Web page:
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Chad Swiatecki is a 20-year journalist who relocated to Austin from his home state of Michigan in 2008. He most enjoys covering the intersection of arts, business and local/state politics. He has written for Rolling Stone, Spin, New York Daily News, Texas Monthly, Austin American-Statesman and many other regional and national outlets.
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Campaign would raise $60M to house homeless
The Mobile Loaves & Fishes nonprofit announced plans to help reduce Austin’s homeless population over the next 10 years through a series of expansions of its Community First! Village project in Northeast Austin.
The expansions will be paid for with a decade-long, $60 million capital campaign that will let the village provide housing and supportive services to 1,250 residents, or more than half of the 2,000 people in Austin estimated to experience homelessness on any given night.
The effort was announced Wednesday at Community First! Village, with several hundred local leaders and elected officials on hand to learn about the effort.
Alan Graham, co-founder, president and CEO of Mobile Loaves & Fishes, said the first milestone of $20 million, estimated to be complete around 2020, would let the village grow to 550 residents, or nearly triple the 200 currently living in small homes and trailer residences on the property near the Travis County Exposition Center. His strategy for the fundraising effort will enlist 60 “bundlers” throughout the community who would commit to each raising $100,000 per year for a decade.
Money for the project would come entirely from the private sector and possibly foundations, with no public funding expected. Still, Graham made multiple mentions of Mayor Steve Adler’s proposed “downtown puzzle” plan, which would use a portion of the city’s Hotel Occupancy Tax to pay for services for the homeless population.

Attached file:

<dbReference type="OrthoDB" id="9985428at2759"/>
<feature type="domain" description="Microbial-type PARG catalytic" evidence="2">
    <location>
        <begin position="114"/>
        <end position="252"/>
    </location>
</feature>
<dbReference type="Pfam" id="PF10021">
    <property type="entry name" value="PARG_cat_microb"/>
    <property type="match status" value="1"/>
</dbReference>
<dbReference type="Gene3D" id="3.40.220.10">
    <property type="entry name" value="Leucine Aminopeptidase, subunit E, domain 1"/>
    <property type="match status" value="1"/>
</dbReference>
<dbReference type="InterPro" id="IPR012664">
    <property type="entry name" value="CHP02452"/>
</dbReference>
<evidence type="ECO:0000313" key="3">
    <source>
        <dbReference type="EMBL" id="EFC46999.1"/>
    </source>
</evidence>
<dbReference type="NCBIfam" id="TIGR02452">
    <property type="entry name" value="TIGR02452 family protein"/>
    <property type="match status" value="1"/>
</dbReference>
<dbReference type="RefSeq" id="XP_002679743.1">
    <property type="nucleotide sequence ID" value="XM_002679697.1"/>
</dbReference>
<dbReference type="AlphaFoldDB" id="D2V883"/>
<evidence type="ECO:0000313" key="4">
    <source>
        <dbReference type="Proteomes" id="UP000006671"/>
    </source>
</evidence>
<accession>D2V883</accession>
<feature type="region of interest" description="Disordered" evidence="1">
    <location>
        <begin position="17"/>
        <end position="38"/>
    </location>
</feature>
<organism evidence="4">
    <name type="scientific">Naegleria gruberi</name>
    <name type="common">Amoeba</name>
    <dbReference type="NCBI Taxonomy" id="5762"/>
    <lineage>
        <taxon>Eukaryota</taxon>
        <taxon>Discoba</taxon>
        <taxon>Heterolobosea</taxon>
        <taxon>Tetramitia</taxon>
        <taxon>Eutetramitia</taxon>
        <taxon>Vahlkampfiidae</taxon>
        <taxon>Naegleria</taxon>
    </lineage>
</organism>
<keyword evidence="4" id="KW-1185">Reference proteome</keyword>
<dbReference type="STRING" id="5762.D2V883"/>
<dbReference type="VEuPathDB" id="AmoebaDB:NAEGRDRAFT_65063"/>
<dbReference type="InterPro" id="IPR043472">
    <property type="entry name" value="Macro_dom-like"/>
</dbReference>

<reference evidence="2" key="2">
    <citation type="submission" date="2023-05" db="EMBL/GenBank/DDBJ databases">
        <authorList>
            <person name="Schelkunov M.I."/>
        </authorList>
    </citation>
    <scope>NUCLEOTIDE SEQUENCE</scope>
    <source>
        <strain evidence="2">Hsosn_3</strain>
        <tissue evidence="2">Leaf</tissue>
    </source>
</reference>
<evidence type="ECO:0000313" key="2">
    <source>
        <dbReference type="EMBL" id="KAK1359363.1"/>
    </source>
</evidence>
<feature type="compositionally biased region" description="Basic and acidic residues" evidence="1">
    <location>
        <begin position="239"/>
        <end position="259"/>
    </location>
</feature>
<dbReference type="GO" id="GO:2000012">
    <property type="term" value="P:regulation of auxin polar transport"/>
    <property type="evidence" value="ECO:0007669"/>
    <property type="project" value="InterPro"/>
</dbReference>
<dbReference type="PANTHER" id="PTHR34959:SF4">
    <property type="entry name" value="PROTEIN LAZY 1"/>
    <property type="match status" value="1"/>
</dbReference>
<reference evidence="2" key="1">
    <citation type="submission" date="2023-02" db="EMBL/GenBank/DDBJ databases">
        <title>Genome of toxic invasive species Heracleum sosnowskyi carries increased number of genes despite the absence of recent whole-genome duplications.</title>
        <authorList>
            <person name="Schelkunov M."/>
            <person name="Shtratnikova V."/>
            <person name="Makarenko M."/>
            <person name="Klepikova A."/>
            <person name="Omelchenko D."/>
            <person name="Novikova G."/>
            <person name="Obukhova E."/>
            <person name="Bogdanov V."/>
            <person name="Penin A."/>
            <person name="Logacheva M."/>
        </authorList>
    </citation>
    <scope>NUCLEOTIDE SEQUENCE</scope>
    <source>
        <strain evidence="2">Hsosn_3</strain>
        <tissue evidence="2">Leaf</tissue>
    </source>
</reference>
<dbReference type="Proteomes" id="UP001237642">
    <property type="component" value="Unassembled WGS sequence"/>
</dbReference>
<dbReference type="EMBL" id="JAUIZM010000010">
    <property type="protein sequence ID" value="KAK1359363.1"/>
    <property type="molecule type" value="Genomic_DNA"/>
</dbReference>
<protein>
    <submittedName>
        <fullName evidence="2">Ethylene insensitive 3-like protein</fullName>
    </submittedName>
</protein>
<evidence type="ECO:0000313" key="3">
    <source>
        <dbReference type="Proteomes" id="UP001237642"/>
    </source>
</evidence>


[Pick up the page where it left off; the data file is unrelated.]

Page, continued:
“The downtown puzzle is a large piece of how we’ll come together as a community,” Graham said. “We need to inspire everyone on every single level to become a part of this. You and I can come together, partner with the city of Austin and the mayor’s downtown puzzle and do something that no other city in the United States of America has ever done, and mitigate this to a level that allows us as a community to manage what’s happening out there.”
Graham said the organization has $6 million already committed and another $9 million in expected contributions on the way soon, putting it one-quarter of the way toward its goal.
Other components of the capital campaign would create a “runway home” that would provide services to help get some homeless residents back on their feet. And a program that employs recovering homeless residents as vendors selling bottled water and snacks during high-traffic times downtown is seeking a commissary space in the area to serve as a home base for the vendors.
Adler said the expansion of the Community First! project would take pressure off of other homeless resource organizations operating throughout the city, but there would still be a need to use HOT revenue for homeless issues.
“This effort plays a part, but we still need Salvation Army, still need ECHO, Caritas, and still need the ARCH in a different operating function,” he said. “There are segments of the homeless population that we have to get to. This takes care of an important cohort but there are still others.”
The downtown puzzle is still being analyzed by city staff, and City Council has yet to pass any resolutions that would enact pieces of policy Adler has proposed. Putting the plan into action, he said, would let the city take a large step toward solving the crowds of homeless gathered downtown.
“The problem with dealing with homelessness is, when you have the great idea and identify the tools, you need the resources to make it work,” he said. “The community has stepped up in a great way with the place where we’re standing today. The puzzle is a way to tie into tourist money to be able to create an ongoing and dedicated income stream that could be $5 million to $10 million a year out of hotel taxes.”
Photo courtesy of Mobile Loaves and Fishes.
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Key Players & Topics In This Article
Austin City Council: The Austin City Council is the body with legislative purview over the City of Austin. It offers policy direction, while the office of the City Manager implements administrative actions based on those policies. Until 2012, the body contained seven members, including the city's Mayor, all elected at-large. In 2012, City of Austin residents voted to change that system and now 10 members of the Council are elected based on geographic districts. The Mayor continues to be elected at-large.